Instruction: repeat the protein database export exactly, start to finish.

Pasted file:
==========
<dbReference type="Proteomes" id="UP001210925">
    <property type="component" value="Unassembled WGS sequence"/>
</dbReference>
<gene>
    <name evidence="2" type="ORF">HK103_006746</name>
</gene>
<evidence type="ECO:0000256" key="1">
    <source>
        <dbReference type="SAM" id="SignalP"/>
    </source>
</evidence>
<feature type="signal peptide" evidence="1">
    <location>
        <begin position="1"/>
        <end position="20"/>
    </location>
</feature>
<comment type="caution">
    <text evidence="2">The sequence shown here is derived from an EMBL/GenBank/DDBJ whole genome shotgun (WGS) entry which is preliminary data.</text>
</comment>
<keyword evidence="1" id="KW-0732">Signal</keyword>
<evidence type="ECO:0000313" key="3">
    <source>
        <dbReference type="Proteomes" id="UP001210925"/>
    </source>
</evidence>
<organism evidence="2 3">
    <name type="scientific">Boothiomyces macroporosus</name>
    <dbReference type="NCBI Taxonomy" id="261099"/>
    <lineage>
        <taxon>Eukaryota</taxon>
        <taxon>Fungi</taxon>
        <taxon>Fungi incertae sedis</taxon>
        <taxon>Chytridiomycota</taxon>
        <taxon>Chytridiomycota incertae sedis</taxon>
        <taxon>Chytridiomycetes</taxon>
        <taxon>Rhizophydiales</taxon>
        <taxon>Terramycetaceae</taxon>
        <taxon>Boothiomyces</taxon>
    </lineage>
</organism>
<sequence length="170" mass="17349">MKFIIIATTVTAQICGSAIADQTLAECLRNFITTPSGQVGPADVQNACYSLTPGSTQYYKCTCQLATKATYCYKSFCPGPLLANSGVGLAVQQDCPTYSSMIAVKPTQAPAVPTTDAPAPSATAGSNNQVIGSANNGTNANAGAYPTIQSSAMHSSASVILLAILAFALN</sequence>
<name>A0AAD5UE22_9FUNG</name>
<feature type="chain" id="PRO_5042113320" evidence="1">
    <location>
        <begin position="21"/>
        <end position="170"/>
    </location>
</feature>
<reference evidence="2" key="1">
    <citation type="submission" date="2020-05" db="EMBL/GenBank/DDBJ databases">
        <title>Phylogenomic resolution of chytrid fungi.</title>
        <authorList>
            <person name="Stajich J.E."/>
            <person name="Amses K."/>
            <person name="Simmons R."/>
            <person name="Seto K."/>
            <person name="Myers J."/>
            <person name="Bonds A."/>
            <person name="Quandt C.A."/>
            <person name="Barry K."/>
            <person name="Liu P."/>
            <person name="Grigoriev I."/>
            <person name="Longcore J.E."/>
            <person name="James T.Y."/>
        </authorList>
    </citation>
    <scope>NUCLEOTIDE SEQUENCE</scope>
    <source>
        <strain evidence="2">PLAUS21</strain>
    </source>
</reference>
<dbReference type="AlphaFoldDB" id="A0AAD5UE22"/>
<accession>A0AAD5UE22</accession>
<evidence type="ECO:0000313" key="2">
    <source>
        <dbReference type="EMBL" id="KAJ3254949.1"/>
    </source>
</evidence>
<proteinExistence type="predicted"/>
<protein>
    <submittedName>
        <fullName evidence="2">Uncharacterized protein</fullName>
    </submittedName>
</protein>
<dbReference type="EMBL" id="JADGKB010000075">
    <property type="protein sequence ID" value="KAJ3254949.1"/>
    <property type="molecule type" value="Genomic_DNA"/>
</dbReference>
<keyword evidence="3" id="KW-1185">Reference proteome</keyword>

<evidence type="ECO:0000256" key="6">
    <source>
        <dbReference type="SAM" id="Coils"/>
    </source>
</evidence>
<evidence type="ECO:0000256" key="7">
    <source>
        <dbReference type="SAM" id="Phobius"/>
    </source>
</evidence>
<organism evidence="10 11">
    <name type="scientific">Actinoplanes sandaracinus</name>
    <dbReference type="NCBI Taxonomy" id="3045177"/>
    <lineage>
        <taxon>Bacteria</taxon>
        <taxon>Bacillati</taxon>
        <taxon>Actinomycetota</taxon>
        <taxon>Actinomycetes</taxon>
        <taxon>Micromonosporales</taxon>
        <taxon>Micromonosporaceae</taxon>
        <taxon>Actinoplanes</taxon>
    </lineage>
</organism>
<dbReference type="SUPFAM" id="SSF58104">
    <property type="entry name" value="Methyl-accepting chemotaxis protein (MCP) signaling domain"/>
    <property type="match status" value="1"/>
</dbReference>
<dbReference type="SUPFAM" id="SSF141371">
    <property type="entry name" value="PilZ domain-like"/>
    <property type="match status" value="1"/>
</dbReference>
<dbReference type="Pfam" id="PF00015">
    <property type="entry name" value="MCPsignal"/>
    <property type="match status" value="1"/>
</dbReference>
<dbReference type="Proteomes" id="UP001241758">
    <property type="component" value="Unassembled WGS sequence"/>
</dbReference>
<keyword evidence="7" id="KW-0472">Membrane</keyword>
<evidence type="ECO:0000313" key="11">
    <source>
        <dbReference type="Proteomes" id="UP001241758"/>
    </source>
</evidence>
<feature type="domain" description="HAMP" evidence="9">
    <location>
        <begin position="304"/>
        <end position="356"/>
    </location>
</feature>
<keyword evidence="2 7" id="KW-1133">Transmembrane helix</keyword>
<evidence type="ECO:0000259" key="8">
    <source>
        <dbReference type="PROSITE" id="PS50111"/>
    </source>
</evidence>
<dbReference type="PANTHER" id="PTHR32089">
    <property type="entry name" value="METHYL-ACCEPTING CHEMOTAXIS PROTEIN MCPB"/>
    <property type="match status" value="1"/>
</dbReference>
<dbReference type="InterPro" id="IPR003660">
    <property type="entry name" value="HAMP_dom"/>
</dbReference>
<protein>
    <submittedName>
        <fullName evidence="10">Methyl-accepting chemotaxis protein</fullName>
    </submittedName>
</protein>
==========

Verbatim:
<dbReference type="Proteomes" id="UP001210925">
    <property type="component" value="Unassembled WGS sequence"/>
</dbReference>
<gene>
    <name evidence="2" type="ORF">HK103_006746</name>
</gene>
<evidence type="ECO:0000256" key="1">
    <source>
        <dbReference type="SAM" id="SignalP"/>
    </source>
</evidence>
<feature type="signal peptide" evidence="1">
    <location>
        <begin position="1"/>
        <end position="20"/>
    </location>
</feature>
<comment type="caution">
    <text evidence="2">The sequence shown here is derived from an EMBL/GenBank/DDBJ whole genome shotgun (WGS) entry which is preliminary data.</text>
</comment>
<keyword evidence="1" id="KW-0732">Signal</keyword>
<evidence type="ECO:0000313" key="3">
    <source>
        <dbReference type="Proteomes" id="UP001210925"/>
    </source>
</evidence>
<organism evidence="2 3">
    <name type="scientific">Boothiomyces macroporosus</name>
    <dbReference type="NCBI Taxonomy" id="261099"/>
    <lineage>
        <taxon>Eukaryota</taxon>
        <taxon>Fungi</taxon>
        <taxon>Fungi incertae sedis</taxon>
        <taxon>Chytridiomycota</taxon>
        <taxon>Chytridiomycota incertae sedis</taxon>
        <taxon>Chytridiomycetes</taxon>
        <taxon>Rhizophydiales</taxon>
        <taxon>Terramycetaceae</taxon>
        <taxon>Boothiomyces</taxon>
    </lineage>
</organism>
<sequence length="170" mass="17349">MKFIIIATTVTAQICGSAIADQTLAECLRNFITTPSGQVGPADVQNACYSLTPGSTQYYKCTCQLATKATYCYKSFCPGPLLANSGVGLAVQQDCPTYSSMIAVKPTQAPAVPTTDAPAPSATAGSNNQVIGSANNGTNANAGAYPTIQSSAMHSSASVILLAILAFALN</sequence>
<name>A0AAD5UE22_9FUNG</name>
<feature type="chain" id="PRO_5042113320" evidence="1">
    <location>
        <begin position="21"/>
        <end position="170"/>
    </location>
</feature>
<reference evidence="2" key="1">
    <citation type="submission" date="2020-05" db="EMBL/GenBank/DDBJ databases">
        <title>Phylogenomic resolution of chytrid fungi.</title>
        <authorList>
            <person name="Stajich J.E."/>
            <person name="Amses K."/>
            <person name="Simmons R."/>
            <person name="Seto K."/>
            <person name="Myers J."/>
            <person name="Bonds A."/>
            <person name="Quandt C.A."/>
            <person name="Barry K."/>
            <person name="Liu P."/>
            <person name="Grigoriev I."/>
            <person name="Longcore J.E."/>
            <person name="James T.Y."/>
        </authorList>
    </citation>
    <scope>NUCLEOTIDE SEQUENCE</scope>
    <source>
        <strain evidence="2">PLAUS21</strain>
    </source>
</reference>
<dbReference type="AlphaFoldDB" id="A0AAD5UE22"/>
<accession>A0AAD5UE22</accession>
<evidence type="ECO:0000313" key="2">
    <source>
        <dbReference type="EMBL" id="KAJ3254949.1"/>
    </source>
</evidence>
<proteinExistence type="predicted"/>
<protein>
    <submittedName>
        <fullName evidence="2">Uncharacterized protein</fullName>
    </submittedName>
</protein>
<dbReference type="EMBL" id="JADGKB010000075">
    <property type="protein sequence ID" value="KAJ3254949.1"/>
    <property type="molecule type" value="Genomic_DNA"/>
</dbReference>
<keyword evidence="3" id="KW-1185">Reference proteome</keyword>

<evidence type="ECO:0000256" key="6">
    <source>
        <dbReference type="SAM" id="Coils"/>
    </source>
</evidence>
<evidence type="ECO:0000256" key="7">
    <source>
        <dbReference type="SAM" id="Phobius"/>
    </source>
</evidence>
<organism evidence="10 11">
    <name type="scientific">Actinoplanes sandaracinus</name>
    <dbReference type="NCBI Taxonomy" id="3045177"/>
    <lineage>
        <taxon>Bacteria</taxon>
        <taxon>Bacillati</taxon>
        <taxon>Actinomycetota</taxon>
        <taxon>Actinomycetes</taxon>
        <taxon>Micromonosporales</taxon>
        <taxon>Micromonosporaceae</taxon>
        <taxon>Actinoplanes</taxon>
    </lineage>
</organism>
<dbReference type="SUPFAM" id="SSF58104">
    <property type="entry name" value="Methyl-accepting chemotaxis protein (MCP) signaling domain"/>
    <property type="match status" value="1"/>
</dbReference>
<dbReference type="SUPFAM" id="SSF141371">
    <property type="entry name" value="PilZ domain-like"/>
    <property type="match status" value="1"/>
</dbReference>
<dbReference type="Pfam" id="PF00015">
    <property type="entry name" value="MCPsignal"/>
    <property type="match status" value="1"/>
</dbReference>
<dbReference type="Proteomes" id="UP001241758">
    <property type="component" value="Unassembled WGS sequence"/>
</dbReference>
<keyword evidence="7" id="KW-0472">Membrane</keyword>
<evidence type="ECO:0000313" key="11">
    <source>
        <dbReference type="Proteomes" id="UP001241758"/>
    </source>
</evidence>
<feature type="domain" description="HAMP" evidence="9">
    <location>
        <begin position="304"/>
        <end position="356"/>
    </location>
</feature>
<keyword evidence="2 7" id="KW-1133">Transmembrane helix</keyword>
<evidence type="ECO:0000259" key="8">
    <source>
        <dbReference type="PROSITE" id="PS50111"/>
    </source>
</evidence>
<dbReference type="PANTHER" id="PTHR32089">
    <property type="entry name" value="METHYL-ACCEPTING CHEMOTAXIS PROTEIN MCPB"/>
    <property type="match status" value="1"/>
</dbReference>
<dbReference type="InterPro" id="IPR003660">
    <property type="entry name" value="HAMP_dom"/>
</dbReference>
<protein>
    <submittedName>
        <fullName evidence="10">Methyl-accepting chemotaxis protein</fullName>
    </submittedName>
</protein>